In 1849, Dostoevsky was sentenced to four years at hard labor in a Siberian prison camp for participating in a socialist discussion group. The novel he wrote after his release, based on notes he smuggled out, not only brought him fame, but also founded the tradition of Russian prison writing. Notes from a Dead House (sometimes translated as The House of the Dead) depicts brutal punishments, feuds, betrayals, and the psychological effects of confinement, but it also reveals the moments of comedy and acts of kindness that Dostoevsky witnessed among his fellow prisoners.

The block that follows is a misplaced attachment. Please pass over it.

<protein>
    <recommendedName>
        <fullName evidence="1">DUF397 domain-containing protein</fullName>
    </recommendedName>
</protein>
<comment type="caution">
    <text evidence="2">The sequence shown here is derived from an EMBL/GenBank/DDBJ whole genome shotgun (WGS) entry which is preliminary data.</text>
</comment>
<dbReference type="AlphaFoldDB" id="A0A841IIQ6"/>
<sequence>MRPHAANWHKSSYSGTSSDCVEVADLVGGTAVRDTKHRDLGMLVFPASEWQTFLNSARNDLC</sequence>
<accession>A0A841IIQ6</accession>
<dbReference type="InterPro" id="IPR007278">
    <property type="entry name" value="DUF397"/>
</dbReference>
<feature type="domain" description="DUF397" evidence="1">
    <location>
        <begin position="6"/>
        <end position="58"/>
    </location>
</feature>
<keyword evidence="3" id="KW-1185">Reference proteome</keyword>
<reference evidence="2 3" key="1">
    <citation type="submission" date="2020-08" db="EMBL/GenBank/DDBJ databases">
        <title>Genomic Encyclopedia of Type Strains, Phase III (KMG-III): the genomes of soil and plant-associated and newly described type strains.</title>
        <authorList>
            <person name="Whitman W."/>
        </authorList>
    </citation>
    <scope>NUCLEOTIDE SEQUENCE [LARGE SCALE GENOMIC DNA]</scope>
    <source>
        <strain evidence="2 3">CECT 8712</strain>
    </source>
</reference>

To get past government censors, Dostoevsky made his narrator a common-law criminal rather than a political prisoner, but the perspective is unmistakably his own. His incarceration was a transformative experience that nourished all his later works, particularly Crime and Punishment. Dostoevsky’s narrator discovers that even among the most debased criminals there are strong and beautiful souls. His story is, finally, a profound meditation on freedom: “The prisoner himself knows that he is a prisoner; but no brands, no fetters will make him forget that he is a human being.”